“What I liked about Elizabeth Warren’s book was that it acknowledged that there are flaws in the system, that it’s more difficult to get on top than for our parents’ generation,” Sparkman said. “She didn’t treat it as a moral failing.”
The advice lines up neatly with her campaign: “All Your Worth” tells readers to pay off debt; the Warren campaign wants to cancel $640 billion of student loans. The book advises keeping the cost of necessities such as child care below half of your income; the campaign wants to ensure that no family spends more than 7% of its income on child care. “All Your Worth” advises black and Hispanic homebuyers to watch out for racial bias; the campaign wants to create a down-payment assistance program for areas that faced racial discrimination in mortgages.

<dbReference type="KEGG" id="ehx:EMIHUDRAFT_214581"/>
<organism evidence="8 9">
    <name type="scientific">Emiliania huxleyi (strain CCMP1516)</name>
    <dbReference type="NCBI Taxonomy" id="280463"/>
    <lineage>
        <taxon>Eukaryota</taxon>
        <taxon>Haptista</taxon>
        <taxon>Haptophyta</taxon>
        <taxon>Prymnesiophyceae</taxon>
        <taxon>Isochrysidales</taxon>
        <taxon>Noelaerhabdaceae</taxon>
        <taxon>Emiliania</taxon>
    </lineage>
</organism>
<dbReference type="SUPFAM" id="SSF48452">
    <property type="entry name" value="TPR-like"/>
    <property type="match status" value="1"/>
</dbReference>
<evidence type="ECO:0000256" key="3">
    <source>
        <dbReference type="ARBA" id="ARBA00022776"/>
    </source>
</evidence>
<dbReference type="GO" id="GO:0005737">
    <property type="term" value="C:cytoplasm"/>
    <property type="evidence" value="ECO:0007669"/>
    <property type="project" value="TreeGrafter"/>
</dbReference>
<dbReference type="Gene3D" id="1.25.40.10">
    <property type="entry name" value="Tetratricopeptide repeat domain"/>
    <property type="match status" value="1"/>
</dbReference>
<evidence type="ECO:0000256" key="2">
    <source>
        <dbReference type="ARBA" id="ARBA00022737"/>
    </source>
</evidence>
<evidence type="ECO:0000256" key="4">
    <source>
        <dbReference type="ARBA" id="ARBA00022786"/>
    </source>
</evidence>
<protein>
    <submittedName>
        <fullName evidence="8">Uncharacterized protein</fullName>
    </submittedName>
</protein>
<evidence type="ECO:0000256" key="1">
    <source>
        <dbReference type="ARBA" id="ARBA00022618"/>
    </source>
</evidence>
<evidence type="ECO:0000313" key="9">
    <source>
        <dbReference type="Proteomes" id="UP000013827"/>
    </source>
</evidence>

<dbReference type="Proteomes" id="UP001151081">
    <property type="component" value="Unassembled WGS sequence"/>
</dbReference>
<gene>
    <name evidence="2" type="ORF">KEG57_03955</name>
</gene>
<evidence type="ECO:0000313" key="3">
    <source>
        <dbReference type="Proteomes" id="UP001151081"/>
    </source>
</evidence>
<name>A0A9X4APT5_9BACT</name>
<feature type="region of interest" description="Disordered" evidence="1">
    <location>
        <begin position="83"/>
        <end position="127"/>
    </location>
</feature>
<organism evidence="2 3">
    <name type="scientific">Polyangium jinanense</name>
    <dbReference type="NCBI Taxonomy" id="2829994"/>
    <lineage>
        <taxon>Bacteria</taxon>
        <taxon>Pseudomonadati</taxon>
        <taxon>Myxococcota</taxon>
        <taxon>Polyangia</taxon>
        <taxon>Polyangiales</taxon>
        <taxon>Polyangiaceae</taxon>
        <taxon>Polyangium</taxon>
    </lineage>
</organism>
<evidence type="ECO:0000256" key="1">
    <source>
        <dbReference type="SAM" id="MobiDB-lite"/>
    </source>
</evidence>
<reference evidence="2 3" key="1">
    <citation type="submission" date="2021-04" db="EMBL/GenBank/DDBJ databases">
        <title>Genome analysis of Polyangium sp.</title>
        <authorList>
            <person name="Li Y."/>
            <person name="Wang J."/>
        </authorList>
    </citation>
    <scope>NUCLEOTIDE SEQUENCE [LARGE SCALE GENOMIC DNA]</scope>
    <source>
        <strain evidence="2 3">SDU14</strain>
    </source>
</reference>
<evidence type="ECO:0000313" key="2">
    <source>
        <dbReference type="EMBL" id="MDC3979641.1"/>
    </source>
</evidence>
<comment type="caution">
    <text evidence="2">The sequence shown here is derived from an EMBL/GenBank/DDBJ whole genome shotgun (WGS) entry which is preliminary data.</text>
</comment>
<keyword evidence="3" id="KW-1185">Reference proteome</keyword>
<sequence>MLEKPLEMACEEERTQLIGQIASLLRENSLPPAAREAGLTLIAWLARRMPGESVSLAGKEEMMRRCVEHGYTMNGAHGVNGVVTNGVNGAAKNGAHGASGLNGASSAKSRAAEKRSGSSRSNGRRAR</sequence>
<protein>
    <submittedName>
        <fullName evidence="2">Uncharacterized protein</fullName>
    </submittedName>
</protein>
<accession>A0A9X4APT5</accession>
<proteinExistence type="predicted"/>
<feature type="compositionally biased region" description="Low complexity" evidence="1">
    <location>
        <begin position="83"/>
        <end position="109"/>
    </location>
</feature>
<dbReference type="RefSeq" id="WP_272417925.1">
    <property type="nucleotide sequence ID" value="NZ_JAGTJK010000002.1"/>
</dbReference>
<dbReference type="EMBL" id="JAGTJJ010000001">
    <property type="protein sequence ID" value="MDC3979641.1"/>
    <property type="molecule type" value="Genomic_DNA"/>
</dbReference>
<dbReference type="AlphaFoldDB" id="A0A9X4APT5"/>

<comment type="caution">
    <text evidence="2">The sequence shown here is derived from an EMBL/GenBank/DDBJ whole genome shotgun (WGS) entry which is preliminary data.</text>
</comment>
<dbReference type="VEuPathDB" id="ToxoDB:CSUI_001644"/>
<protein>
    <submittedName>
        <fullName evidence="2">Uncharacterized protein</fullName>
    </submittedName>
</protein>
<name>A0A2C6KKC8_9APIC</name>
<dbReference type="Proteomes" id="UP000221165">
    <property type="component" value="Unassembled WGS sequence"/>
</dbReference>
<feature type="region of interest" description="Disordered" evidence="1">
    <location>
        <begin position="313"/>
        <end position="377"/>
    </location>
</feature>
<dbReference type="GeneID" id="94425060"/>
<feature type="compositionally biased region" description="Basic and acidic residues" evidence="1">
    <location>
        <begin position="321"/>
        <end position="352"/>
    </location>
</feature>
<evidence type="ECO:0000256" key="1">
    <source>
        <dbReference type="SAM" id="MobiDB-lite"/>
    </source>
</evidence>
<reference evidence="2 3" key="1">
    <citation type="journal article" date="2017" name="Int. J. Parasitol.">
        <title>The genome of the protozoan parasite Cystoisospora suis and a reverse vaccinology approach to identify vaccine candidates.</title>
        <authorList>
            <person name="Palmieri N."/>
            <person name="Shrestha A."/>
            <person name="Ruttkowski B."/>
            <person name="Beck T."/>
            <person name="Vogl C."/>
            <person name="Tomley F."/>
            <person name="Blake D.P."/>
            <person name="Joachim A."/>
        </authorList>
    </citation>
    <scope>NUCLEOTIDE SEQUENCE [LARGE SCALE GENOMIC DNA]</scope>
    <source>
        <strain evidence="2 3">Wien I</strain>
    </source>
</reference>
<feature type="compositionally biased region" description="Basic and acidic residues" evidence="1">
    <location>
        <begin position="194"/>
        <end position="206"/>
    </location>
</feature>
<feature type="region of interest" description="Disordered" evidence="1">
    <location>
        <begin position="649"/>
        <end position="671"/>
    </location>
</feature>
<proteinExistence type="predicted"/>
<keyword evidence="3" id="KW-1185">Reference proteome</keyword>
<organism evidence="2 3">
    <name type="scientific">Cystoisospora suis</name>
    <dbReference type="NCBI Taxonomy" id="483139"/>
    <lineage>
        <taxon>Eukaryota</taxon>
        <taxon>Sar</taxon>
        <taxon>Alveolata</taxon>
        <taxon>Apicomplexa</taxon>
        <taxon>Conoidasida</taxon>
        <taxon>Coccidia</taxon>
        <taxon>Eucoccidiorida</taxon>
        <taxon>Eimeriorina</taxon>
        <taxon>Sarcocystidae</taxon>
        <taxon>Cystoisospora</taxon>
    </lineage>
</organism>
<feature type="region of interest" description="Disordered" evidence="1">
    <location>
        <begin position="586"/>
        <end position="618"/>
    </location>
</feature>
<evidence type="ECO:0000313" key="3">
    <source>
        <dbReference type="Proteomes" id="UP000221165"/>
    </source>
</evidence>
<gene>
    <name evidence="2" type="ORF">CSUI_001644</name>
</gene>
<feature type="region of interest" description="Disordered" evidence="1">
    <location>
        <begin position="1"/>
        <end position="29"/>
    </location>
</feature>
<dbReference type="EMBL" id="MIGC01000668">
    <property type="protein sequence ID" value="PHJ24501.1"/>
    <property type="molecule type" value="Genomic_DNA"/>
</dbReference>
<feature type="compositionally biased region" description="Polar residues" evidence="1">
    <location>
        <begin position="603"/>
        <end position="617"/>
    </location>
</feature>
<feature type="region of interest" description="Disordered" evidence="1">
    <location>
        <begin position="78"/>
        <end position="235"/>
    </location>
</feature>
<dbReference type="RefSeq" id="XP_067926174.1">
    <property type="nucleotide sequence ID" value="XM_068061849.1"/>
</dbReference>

The book led some readers to support the Warren campaign. Jackie Spano read “All Your Worth” at the start of the Great Recession in 2009 to learn more about personal finance, but found herself appreciating the asides where Warren criticized big banks and credit card companies.
“She called it,” she said. “She was going on about how the banks were taking advantage of everyday people and it’s not going to end well. I remember saying, ‘Oh my God, this is exactly what is going on today.’”